Human Factors and Ergonomics

Human factors and ergonomics (HF&E), also known as comfort design, functional design, and user-friendly systems,[1] is the practice of designing products, systems or processes to take proper account of the interaction between them and the people that use them.

It is a multidisciplinary field incorporating contributions from psychologyengineeringbiomechanicsindustrial designphysiology and anthropometry. In essence it is the study of designing equipment and devices that fit the human body and its cognitive abilities. The two terms “human factors” and “ergonomics” are essentially synonymous.[2][3][4]

The International Ergonomics Association defines ergonomics or human factors as follows:[5]

Ergonomics (or human factors) is the scientific discipline concerned with the understanding of interactions among humans and other elements of a system, and the profession that applies theory, principles, data and methods to design in order to optimize human well-being and overall system performance.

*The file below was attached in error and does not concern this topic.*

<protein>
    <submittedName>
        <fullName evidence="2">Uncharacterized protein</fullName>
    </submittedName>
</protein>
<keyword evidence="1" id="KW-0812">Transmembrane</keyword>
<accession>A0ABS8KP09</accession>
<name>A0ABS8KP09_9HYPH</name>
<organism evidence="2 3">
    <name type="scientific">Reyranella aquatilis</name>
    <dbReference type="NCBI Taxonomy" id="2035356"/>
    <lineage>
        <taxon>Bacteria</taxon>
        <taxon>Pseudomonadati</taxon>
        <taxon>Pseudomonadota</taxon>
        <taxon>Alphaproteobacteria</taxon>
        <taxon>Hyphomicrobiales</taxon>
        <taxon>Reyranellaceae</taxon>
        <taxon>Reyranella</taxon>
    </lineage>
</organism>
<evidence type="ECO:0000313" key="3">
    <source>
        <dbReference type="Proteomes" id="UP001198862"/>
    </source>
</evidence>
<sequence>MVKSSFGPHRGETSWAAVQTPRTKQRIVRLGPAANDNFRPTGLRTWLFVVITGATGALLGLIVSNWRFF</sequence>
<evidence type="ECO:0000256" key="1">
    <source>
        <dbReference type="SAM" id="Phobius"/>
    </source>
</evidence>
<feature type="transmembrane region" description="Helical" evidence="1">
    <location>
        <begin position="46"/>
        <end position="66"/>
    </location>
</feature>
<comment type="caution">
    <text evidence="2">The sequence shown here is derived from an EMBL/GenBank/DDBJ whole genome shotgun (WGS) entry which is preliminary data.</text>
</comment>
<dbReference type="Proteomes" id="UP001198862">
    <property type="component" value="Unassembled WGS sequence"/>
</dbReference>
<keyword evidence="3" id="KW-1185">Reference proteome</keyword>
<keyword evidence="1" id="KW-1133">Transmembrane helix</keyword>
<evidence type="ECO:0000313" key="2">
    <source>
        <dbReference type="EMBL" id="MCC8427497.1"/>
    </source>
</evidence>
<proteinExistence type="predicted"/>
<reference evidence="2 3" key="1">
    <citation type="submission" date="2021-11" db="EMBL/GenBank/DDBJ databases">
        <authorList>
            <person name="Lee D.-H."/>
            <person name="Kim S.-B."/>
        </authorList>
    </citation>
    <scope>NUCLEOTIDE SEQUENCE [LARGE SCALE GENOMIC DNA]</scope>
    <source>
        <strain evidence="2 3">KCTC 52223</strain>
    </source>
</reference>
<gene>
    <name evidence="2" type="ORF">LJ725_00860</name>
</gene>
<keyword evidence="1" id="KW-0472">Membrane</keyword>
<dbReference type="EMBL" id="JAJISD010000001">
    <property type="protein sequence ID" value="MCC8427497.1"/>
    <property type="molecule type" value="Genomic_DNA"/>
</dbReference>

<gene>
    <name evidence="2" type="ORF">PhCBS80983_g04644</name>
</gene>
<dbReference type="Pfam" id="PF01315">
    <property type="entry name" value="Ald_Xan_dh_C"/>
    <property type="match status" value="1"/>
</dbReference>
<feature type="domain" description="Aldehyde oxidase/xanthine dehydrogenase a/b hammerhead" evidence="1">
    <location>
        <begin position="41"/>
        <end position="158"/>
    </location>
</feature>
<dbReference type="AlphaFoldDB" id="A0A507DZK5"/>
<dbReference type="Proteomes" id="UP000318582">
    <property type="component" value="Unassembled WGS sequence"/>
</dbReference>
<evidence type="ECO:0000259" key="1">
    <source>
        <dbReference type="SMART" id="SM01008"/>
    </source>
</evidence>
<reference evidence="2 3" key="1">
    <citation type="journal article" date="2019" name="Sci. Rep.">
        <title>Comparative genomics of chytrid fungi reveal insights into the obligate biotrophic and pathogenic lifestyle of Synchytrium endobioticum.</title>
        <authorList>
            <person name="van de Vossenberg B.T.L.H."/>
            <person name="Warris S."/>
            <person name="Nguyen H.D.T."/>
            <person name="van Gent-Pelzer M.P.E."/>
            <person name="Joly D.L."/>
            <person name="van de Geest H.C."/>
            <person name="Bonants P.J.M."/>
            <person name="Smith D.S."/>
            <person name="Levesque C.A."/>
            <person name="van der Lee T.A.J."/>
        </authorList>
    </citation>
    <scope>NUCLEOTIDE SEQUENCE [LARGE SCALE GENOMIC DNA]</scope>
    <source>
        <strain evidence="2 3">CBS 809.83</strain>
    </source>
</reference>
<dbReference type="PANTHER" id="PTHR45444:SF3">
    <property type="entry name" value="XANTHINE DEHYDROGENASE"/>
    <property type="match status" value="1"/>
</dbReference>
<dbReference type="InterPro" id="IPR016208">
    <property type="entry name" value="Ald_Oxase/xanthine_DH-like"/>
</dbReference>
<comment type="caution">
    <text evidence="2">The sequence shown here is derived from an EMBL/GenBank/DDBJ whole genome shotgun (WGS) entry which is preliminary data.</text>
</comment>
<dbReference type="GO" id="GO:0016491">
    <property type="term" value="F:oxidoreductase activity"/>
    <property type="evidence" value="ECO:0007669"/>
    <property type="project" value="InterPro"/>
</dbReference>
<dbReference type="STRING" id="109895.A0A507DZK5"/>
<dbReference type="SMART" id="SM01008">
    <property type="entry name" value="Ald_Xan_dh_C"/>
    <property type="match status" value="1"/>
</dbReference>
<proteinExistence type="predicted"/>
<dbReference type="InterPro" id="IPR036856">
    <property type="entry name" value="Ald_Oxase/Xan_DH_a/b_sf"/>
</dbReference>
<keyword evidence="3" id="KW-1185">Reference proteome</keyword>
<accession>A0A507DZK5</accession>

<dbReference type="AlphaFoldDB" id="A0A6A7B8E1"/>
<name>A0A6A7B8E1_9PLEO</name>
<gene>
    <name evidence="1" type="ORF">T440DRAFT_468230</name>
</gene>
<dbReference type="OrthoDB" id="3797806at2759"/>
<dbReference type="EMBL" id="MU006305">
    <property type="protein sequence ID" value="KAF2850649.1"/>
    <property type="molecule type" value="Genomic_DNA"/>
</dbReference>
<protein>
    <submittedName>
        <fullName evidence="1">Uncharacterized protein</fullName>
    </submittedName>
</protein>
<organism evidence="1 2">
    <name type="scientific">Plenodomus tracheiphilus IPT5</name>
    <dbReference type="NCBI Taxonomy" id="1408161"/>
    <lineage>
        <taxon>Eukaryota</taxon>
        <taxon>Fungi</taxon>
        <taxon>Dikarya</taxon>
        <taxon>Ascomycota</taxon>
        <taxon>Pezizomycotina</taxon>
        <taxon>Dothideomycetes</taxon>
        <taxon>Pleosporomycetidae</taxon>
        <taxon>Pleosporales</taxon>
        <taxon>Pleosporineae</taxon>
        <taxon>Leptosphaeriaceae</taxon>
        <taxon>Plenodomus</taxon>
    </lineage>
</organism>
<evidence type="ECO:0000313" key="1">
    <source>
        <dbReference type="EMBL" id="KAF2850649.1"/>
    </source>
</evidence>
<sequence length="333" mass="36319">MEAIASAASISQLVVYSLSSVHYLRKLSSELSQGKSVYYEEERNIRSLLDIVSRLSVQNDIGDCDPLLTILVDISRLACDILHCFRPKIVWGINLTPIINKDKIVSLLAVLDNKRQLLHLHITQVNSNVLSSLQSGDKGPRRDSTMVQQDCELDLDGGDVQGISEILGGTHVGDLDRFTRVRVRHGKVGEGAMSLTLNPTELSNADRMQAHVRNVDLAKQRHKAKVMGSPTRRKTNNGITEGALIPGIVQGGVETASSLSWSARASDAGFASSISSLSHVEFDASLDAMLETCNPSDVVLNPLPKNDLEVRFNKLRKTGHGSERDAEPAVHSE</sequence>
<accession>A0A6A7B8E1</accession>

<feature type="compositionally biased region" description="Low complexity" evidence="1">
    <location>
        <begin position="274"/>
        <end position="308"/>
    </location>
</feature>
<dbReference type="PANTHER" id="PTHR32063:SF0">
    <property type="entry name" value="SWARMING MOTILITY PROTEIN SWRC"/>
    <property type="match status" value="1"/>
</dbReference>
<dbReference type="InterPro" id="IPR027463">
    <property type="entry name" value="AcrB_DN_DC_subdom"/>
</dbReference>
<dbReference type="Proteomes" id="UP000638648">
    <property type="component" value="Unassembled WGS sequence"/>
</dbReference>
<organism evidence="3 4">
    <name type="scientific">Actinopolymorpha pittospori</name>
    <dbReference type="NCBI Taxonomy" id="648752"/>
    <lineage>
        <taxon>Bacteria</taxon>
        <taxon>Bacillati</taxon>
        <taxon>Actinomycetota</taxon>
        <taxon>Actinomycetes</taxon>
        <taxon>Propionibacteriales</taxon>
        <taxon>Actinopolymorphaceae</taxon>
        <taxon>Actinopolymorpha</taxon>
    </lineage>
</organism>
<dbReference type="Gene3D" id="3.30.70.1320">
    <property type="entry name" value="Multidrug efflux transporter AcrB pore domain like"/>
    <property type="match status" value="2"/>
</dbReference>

—International Ergonomics Association

HF&E is employed to fulfill the goals of occupational health and safety and productivity. It is relevant in the design of such things as safe furniture and easy-to-use interfaces to machines and equipment. Proper ergonomic design is necessary to prevent repetitive strain injuries and other musculoskeletal disorders, which can develop over time and can lead to long-term disability.

Human factors and ergonomics is concerned with the “fit” between the user, equipment and their environments. It takes account of the user’s capabilities and limitations in seeking to ensure that tasks, functions, information and the environment suit each user.

To assess the fit between a person and the used technology, human factors specialists or ergonomists consider the job (activity) being done and the demands on the user; the equipment used (its size, shape, and how appropriate it is for the task), and the information used (how it is presented, accessed, and changed). Ergonomics draws on many disciplines in its study of humans and their environments, including anthropometrybiomechanicsmechanical engineeringindustrial engineeringindustrial designinformation designkinesiologyphysiologycognitive psychology and industrial and organizational psychology.